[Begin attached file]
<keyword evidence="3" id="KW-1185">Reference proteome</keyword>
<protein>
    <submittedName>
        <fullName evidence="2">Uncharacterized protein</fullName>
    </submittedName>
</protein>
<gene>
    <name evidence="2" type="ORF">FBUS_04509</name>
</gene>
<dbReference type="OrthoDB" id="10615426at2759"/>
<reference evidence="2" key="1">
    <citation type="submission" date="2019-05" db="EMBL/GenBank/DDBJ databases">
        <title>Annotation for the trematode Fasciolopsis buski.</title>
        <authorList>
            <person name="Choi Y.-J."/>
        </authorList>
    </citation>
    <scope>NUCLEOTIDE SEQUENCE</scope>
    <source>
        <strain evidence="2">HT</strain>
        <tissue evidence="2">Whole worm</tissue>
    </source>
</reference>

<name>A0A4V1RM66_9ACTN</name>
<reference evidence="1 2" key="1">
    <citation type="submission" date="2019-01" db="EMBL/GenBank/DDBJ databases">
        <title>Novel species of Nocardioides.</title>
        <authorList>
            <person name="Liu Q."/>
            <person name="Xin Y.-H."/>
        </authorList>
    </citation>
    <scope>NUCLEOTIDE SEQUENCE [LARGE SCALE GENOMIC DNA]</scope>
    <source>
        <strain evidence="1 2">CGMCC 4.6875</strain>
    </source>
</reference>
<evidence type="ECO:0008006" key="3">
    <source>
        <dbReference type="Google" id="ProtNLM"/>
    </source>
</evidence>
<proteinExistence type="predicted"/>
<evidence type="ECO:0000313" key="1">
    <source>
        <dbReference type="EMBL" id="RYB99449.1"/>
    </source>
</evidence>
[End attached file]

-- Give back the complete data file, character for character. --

<keyword evidence="3" id="KW-1185">Reference proteome</keyword>
<protein>
    <submittedName>
        <fullName evidence="2">Uncharacterized protein</fullName>
    </submittedName>
</protein>
<gene>
    <name evidence="2" type="ORF">FBUS_04509</name>
</gene>
<dbReference type="OrthoDB" id="10615426at2759"/>
<reference evidence="2" key="1">
    <citation type="submission" date="2019-05" db="EMBL/GenBank/DDBJ databases">
        <title>Annotation for the trematode Fasciolopsis buski.</title>
        <authorList>
            <person name="Choi Y.-J."/>
        </authorList>
    </citation>
    <scope>NUCLEOTIDE SEQUENCE</scope>
    <source>
        <strain evidence="2">HT</strain>
        <tissue evidence="2">Whole worm</tissue>
    </source>
</reference>

<name>A0A4V1RM66_9ACTN</name>
<reference evidence="1 2" key="1">
    <citation type="submission" date="2019-01" db="EMBL/GenBank/DDBJ databases">
        <title>Novel species of Nocardioides.</title>
        <authorList>
            <person name="Liu Q."/>
            <person name="Xin Y.-H."/>
        </authorList>
    </citation>
    <scope>NUCLEOTIDE SEQUENCE [LARGE SCALE GENOMIC DNA]</scope>
    <source>
        <strain evidence="1 2">CGMCC 4.6875</strain>
    </source>
</reference>
<evidence type="ECO:0008006" key="3">
    <source>
        <dbReference type="Google" id="ProtNLM"/>
    </source>
</evidence>
<proteinExistence type="predicted"/>
<evidence type="ECO:0000313" key="1">
    <source>
        <dbReference type="EMBL" id="RYB99449.1"/>
    </source>
</evidence>